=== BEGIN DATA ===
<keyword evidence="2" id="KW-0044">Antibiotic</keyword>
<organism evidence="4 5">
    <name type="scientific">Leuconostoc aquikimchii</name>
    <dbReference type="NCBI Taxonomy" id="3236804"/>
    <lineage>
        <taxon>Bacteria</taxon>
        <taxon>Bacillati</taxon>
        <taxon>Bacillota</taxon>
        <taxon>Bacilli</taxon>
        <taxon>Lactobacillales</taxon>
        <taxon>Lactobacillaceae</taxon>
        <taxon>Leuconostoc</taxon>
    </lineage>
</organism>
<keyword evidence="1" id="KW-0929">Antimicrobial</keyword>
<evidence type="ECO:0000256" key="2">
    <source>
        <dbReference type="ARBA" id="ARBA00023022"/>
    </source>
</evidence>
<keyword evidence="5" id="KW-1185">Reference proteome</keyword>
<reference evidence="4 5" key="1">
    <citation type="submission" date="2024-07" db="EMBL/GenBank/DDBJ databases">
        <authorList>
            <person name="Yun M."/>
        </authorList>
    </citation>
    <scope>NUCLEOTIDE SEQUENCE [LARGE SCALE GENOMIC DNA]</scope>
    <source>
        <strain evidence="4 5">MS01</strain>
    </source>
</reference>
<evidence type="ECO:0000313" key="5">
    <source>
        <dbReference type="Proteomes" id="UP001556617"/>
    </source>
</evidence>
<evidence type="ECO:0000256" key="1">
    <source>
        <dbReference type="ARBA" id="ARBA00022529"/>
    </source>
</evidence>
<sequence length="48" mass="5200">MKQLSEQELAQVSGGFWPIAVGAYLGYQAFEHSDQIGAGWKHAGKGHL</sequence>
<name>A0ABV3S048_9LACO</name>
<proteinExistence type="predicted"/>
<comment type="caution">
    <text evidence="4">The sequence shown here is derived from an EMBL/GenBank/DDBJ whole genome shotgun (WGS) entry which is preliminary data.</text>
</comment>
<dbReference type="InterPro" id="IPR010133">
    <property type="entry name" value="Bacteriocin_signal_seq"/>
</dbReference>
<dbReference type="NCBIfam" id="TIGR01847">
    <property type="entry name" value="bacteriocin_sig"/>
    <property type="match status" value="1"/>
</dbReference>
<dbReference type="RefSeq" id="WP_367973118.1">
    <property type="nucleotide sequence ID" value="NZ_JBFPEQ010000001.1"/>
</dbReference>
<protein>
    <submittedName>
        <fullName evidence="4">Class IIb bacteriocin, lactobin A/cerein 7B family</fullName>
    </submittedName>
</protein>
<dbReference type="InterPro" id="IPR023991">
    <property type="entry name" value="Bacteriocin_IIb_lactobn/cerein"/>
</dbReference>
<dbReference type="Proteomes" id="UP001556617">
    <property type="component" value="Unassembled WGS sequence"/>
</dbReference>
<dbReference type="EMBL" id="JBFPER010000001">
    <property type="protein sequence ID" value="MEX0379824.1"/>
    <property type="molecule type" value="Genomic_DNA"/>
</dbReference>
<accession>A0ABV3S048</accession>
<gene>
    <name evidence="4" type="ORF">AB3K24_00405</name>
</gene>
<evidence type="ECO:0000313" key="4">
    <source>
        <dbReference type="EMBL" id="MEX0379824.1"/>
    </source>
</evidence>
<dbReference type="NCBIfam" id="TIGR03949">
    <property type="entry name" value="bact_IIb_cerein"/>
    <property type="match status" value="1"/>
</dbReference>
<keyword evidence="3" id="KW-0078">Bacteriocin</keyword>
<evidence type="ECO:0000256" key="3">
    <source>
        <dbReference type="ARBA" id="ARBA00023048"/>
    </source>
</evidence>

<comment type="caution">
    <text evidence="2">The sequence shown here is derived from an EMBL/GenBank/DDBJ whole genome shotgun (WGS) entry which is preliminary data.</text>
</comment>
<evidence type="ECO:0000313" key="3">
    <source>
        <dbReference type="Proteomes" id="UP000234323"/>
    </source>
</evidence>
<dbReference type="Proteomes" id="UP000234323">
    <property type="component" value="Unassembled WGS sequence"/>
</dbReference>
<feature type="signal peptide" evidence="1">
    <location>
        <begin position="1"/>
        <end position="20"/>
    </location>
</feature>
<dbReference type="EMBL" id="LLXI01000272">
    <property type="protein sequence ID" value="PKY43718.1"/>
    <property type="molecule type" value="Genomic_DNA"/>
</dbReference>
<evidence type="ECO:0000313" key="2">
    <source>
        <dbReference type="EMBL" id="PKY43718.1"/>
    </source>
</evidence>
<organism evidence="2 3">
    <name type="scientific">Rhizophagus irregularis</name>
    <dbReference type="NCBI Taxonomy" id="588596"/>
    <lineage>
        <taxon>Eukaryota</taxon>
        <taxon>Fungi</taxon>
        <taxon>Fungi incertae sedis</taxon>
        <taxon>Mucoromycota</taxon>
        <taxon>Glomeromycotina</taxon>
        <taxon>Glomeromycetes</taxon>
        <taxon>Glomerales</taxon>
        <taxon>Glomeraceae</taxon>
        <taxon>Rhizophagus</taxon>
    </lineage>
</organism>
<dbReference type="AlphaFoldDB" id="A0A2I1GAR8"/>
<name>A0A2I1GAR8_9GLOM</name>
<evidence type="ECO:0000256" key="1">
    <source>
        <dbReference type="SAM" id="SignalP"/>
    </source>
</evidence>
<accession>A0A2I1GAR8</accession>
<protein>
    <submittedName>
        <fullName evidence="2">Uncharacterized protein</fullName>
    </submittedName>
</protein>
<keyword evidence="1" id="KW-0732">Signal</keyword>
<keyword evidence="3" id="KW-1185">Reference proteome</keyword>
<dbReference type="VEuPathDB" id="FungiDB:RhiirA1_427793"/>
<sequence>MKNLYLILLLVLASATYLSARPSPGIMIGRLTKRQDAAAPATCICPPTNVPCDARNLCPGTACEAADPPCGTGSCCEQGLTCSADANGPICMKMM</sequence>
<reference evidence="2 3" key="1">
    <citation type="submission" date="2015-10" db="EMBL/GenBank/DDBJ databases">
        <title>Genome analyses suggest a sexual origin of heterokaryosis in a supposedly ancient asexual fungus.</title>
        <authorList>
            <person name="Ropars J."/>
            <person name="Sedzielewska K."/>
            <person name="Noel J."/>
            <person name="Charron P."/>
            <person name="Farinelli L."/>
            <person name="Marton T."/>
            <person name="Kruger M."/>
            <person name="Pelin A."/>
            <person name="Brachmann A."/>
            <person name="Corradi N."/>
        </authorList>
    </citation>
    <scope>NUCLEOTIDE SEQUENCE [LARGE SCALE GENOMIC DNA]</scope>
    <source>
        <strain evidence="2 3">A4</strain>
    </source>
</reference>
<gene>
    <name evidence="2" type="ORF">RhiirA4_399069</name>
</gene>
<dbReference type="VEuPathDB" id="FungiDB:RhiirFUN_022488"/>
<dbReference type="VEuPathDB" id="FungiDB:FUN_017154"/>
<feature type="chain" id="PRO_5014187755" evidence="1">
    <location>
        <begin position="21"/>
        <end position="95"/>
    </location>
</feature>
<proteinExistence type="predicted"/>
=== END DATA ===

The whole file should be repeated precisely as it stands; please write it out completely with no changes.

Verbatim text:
<keyword evidence="2" id="KW-0044">Antibiotic</keyword>
<organism evidence="4 5">
    <name type="scientific">Leuconostoc aquikimchii</name>
    <dbReference type="NCBI Taxonomy" id="3236804"/>
    <lineage>
        <taxon>Bacteria</taxon>
        <taxon>Bacillati</taxon>
        <taxon>Bacillota</taxon>
        <taxon>Bacilli</taxon>
        <taxon>Lactobacillales</taxon>
        <taxon>Lactobacillaceae</taxon>
        <taxon>Leuconostoc</taxon>
    </lineage>
</organism>
<keyword evidence="1" id="KW-0929">Antimicrobial</keyword>
<evidence type="ECO:0000256" key="2">
    <source>
        <dbReference type="ARBA" id="ARBA00023022"/>
    </source>
</evidence>
<keyword evidence="5" id="KW-1185">Reference proteome</keyword>
<reference evidence="4 5" key="1">
    <citation type="submission" date="2024-07" db="EMBL/GenBank/DDBJ databases">
        <authorList>
            <person name="Yun M."/>
        </authorList>
    </citation>
    <scope>NUCLEOTIDE SEQUENCE [LARGE SCALE GENOMIC DNA]</scope>
    <source>
        <strain evidence="4 5">MS01</strain>
    </source>
</reference>
<evidence type="ECO:0000313" key="5">
    <source>
        <dbReference type="Proteomes" id="UP001556617"/>
    </source>
</evidence>
<evidence type="ECO:0000256" key="1">
    <source>
        <dbReference type="ARBA" id="ARBA00022529"/>
    </source>
</evidence>
<sequence length="48" mass="5200">MKQLSEQELAQVSGGFWPIAVGAYLGYQAFEHSDQIGAGWKHAGKGHL</sequence>
<name>A0ABV3S048_9LACO</name>
<proteinExistence type="predicted"/>
<comment type="caution">
    <text evidence="4">The sequence shown here is derived from an EMBL/GenBank/DDBJ whole genome shotgun (WGS) entry which is preliminary data.</text>
</comment>
<dbReference type="InterPro" id="IPR010133">
    <property type="entry name" value="Bacteriocin_signal_seq"/>
</dbReference>
<dbReference type="NCBIfam" id="TIGR01847">
    <property type="entry name" value="bacteriocin_sig"/>
    <property type="match status" value="1"/>
</dbReference>
<dbReference type="RefSeq" id="WP_367973118.1">
    <property type="nucleotide sequence ID" value="NZ_JBFPEQ010000001.1"/>
</dbReference>
<protein>
    <submittedName>
        <fullName evidence="4">Class IIb bacteriocin, lactobin A/cerein 7B family</fullName>
    </submittedName>
</protein>
<dbReference type="InterPro" id="IPR023991">
    <property type="entry name" value="Bacteriocin_IIb_lactobn/cerein"/>
</dbReference>
<dbReference type="Proteomes" id="UP001556617">
    <property type="component" value="Unassembled WGS sequence"/>
</dbReference>
<dbReference type="EMBL" id="JBFPER010000001">
    <property type="protein sequence ID" value="MEX0379824.1"/>
    <property type="molecule type" value="Genomic_DNA"/>
</dbReference>
<accession>A0ABV3S048</accession>
<gene>
    <name evidence="4" type="ORF">AB3K24_00405</name>
</gene>
<evidence type="ECO:0000313" key="4">
    <source>
        <dbReference type="EMBL" id="MEX0379824.1"/>
    </source>
</evidence>
<dbReference type="NCBIfam" id="TIGR03949">
    <property type="entry name" value="bact_IIb_cerein"/>
    <property type="match status" value="1"/>
</dbReference>
<keyword evidence="3" id="KW-0078">Bacteriocin</keyword>
<evidence type="ECO:0000256" key="3">
    <source>
        <dbReference type="ARBA" id="ARBA00023048"/>
    </source>
</evidence>

<comment type="caution">
    <text evidence="2">The sequence shown here is derived from an EMBL/GenBank/DDBJ whole genome shotgun (WGS) entry which is preliminary data.</text>
</comment>
<evidence type="ECO:0000313" key="3">
    <source>
        <dbReference type="Proteomes" id="UP000234323"/>
    </source>
</evidence>
<dbReference type="Proteomes" id="UP000234323">
    <property type="component" value="Unassembled WGS sequence"/>
</dbReference>
<feature type="signal peptide" evidence="1">
    <location>
        <begin position="1"/>
        <end position="20"/>
    </location>
</feature>
<dbReference type="EMBL" id="LLXI01000272">
    <property type="protein sequence ID" value="PKY43718.1"/>
    <property type="molecule type" value="Genomic_DNA"/>
</dbReference>
<evidence type="ECO:0000313" key="2">
    <source>
        <dbReference type="EMBL" id="PKY43718.1"/>
    </source>
</evidence>
<organism evidence="2 3">
    <name type="scientific">Rhizophagus irregularis</name>
    <dbReference type="NCBI Taxonomy" id="588596"/>
    <lineage>
        <taxon>Eukaryota</taxon>
        <taxon>Fungi</taxon>
        <taxon>Fungi incertae sedis</taxon>
        <taxon>Mucoromycota</taxon>
        <taxon>Glomeromycotina</taxon>
        <taxon>Glomeromycetes</taxon>
        <taxon>Glomerales</taxon>
        <taxon>Glomeraceae</taxon>
        <taxon>Rhizophagus</taxon>
    </lineage>
</organism>
<dbReference type="AlphaFoldDB" id="A0A2I1GAR8"/>
<name>A0A2I1GAR8_9GLOM</name>
<evidence type="ECO:0000256" key="1">
    <source>
        <dbReference type="SAM" id="SignalP"/>
    </source>
</evidence>
<accession>A0A2I1GAR8</accession>
<protein>
    <submittedName>
        <fullName evidence="2">Uncharacterized protein</fullName>
    </submittedName>
</protein>
<keyword evidence="1" id="KW-0732">Signal</keyword>
<keyword evidence="3" id="KW-1185">Reference proteome</keyword>
<dbReference type="VEuPathDB" id="FungiDB:RhiirA1_427793"/>
<sequence>MKNLYLILLLVLASATYLSARPSPGIMIGRLTKRQDAAAPATCICPPTNVPCDARNLCPGTACEAADPPCGTGSCCEQGLTCSADANGPICMKMM</sequence>
<reference evidence="2 3" key="1">
    <citation type="submission" date="2015-10" db="EMBL/GenBank/DDBJ databases">
        <title>Genome analyses suggest a sexual origin of heterokaryosis in a supposedly ancient asexual fungus.</title>
        <authorList>
            <person name="Ropars J."/>
            <person name="Sedzielewska K."/>
            <person name="Noel J."/>
            <person name="Charron P."/>
            <person name="Farinelli L."/>
            <person name="Marton T."/>
            <person name="Kruger M."/>
            <person name="Pelin A."/>
            <person name="Brachmann A."/>
            <person name="Corradi N."/>
        </authorList>
    </citation>
    <scope>NUCLEOTIDE SEQUENCE [LARGE SCALE GENOMIC DNA]</scope>
    <source>
        <strain evidence="2 3">A4</strain>
    </source>
</reference>
<gene>
    <name evidence="2" type="ORF">RhiirA4_399069</name>
</gene>
<dbReference type="VEuPathDB" id="FungiDB:RhiirFUN_022488"/>
<dbReference type="VEuPathDB" id="FungiDB:FUN_017154"/>
<feature type="chain" id="PRO_5014187755" evidence="1">
    <location>
        <begin position="21"/>
        <end position="95"/>
    </location>
</feature>
<proteinExistence type="predicted"/>